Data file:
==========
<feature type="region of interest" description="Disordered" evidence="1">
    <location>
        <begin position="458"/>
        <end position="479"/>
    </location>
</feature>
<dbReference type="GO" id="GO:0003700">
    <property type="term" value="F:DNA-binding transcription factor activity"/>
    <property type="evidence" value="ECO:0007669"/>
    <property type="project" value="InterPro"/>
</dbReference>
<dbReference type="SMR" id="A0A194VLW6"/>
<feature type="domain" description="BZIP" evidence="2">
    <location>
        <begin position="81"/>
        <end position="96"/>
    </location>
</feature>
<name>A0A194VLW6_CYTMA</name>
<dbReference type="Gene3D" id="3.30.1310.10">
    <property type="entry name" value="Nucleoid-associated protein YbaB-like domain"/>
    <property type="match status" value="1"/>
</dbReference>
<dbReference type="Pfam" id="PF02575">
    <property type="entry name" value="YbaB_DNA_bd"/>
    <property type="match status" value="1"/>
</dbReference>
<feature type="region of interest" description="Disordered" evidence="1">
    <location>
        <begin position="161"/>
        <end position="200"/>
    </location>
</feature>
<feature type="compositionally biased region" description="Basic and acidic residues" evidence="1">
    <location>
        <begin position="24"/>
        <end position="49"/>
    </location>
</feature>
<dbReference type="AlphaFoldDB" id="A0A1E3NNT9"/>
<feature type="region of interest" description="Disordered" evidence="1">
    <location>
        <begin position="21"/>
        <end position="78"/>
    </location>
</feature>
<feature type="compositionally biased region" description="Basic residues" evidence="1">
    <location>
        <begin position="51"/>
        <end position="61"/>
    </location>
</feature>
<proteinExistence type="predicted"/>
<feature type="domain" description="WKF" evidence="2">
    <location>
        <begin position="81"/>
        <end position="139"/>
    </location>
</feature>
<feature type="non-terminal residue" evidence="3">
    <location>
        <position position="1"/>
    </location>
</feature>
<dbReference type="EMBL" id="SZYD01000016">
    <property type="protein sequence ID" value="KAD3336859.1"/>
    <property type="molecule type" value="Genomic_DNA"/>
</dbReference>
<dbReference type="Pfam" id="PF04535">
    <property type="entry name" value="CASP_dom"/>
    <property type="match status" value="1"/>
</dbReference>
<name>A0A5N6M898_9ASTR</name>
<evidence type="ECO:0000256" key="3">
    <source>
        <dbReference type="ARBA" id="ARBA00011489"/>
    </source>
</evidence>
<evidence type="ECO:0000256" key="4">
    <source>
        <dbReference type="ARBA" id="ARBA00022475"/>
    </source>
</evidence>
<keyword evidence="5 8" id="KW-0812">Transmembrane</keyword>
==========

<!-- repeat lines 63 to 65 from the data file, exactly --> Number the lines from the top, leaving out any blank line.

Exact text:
    </location>
</feature>
<dbReference type="EMBL" id="SZYD01000016">